Background: Breathlessness is common in advanced cancer. The Breathlessness Intervention Service (BIS) is a multi-disciplinary complex intervention theoretically underpinned by a palliative care approach, utilising evidence-based non-pharmacological and pharmacological interventions to support patients with advanced disease. We sought to establish whether BIS was more effective, and cost-effective, for patients with advanced cancer and their carers than standard care.
Methods: A single-centre Phase III fast-track single-blind mixed-method randomised controlled trial (RCT) of BIS versus standard care was conducted. Participants were randomised to one of two groups (randomly permuted blocks). A total of 67 patients referred to BIS were randomised (intervention arm n = 35; control arm n = 32 received BIS after a two-week wait); 54 completed to the key outcome measurement. The primary outcome measure was a 0 to 10 numerical rating scale for patient distress due to breathlessness at two-weeks. Secondary outcomes were evaluated using the Chronic Respiratory Questionnaire, Hospital Anxiety and Depression Scale, Client Services Receipt Inventory, EQ-5D and topic-guided interviews.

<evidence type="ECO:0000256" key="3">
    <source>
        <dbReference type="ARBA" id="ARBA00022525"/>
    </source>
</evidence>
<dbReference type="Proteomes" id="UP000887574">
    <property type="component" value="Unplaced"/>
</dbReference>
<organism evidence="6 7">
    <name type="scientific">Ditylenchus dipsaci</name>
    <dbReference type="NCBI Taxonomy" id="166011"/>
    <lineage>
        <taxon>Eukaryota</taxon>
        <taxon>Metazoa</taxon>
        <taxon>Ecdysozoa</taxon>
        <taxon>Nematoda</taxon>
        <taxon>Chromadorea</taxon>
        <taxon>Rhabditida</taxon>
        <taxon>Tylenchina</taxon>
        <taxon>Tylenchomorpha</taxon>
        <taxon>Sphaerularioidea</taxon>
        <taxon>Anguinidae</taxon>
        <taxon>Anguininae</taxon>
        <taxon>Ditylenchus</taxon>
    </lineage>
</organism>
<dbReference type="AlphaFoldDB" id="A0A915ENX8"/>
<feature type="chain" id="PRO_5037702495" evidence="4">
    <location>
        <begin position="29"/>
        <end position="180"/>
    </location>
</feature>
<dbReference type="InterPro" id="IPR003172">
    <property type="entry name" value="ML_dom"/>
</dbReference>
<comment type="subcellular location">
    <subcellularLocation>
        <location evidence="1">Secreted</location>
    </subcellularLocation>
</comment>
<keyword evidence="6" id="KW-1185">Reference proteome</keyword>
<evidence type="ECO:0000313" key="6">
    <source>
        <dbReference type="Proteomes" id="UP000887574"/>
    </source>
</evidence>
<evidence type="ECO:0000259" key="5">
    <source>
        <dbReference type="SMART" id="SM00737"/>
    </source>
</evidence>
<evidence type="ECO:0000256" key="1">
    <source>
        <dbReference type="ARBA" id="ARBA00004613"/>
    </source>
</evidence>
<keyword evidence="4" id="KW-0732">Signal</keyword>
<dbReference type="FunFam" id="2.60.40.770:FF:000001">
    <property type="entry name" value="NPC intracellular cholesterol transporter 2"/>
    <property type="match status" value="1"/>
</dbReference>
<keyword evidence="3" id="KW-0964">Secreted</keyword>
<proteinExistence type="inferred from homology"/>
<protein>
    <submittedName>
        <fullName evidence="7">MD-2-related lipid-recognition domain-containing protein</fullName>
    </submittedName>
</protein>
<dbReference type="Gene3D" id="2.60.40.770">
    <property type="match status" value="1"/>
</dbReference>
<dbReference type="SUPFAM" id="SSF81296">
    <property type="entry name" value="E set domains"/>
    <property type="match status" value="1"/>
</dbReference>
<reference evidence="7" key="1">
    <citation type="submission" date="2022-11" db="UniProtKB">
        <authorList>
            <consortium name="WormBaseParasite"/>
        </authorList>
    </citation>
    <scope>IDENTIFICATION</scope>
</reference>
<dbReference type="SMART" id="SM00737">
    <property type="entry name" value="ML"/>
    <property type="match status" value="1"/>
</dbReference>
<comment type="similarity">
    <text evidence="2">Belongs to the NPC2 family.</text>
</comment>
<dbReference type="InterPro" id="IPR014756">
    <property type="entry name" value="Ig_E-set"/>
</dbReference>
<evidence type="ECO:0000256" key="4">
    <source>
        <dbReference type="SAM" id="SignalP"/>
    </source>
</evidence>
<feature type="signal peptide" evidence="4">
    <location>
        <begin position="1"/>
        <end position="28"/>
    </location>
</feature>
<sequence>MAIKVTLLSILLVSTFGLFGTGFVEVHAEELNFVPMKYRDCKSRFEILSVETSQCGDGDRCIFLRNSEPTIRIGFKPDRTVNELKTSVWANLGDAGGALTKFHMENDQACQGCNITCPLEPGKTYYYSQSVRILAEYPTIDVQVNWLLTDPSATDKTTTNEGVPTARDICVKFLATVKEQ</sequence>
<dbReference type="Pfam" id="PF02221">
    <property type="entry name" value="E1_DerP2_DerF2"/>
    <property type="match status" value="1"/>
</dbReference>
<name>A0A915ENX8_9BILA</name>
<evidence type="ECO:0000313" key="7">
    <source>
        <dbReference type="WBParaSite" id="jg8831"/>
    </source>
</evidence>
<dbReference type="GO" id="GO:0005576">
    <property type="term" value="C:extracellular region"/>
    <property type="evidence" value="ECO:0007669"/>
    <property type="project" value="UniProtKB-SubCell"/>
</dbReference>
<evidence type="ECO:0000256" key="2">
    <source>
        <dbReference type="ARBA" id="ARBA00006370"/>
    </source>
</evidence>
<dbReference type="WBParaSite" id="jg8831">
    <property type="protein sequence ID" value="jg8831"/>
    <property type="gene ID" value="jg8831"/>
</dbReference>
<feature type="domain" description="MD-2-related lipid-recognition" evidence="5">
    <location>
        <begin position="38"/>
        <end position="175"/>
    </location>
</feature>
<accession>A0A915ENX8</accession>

Results: BIS reduced patient distress due to breathlessness (primary outcome: -1.29; 95% CI -2.57 to -0.005; P = 0.049) significantly more than the control group; 94% of respondents reported a positive impact (51/53). BIS reduced fear and worry, and increased confidence in managing breathlessness. Patients and carers consistently identified specific and repeatable aspects of the BIS model and interventions that helped. How interventions were delivered was important. BIS legitimised breathlessness and increased knowledge whilst making patients and carers feel 'not alone'. BIS had a 66% likelihood of better outcomes in terms of reduced distress due to breathlessness at lower health/social care costs than standard care (81% with informal care costs included).
Conclusions: BIS appears to be more effective and cost-effective in advanced cancer than standard care.
Trial registration: RCT registration at ClinicalTrials.gov NCT00678405 (May 2008) and Current Controlled Trials ISRCTN04119516 (December 2008).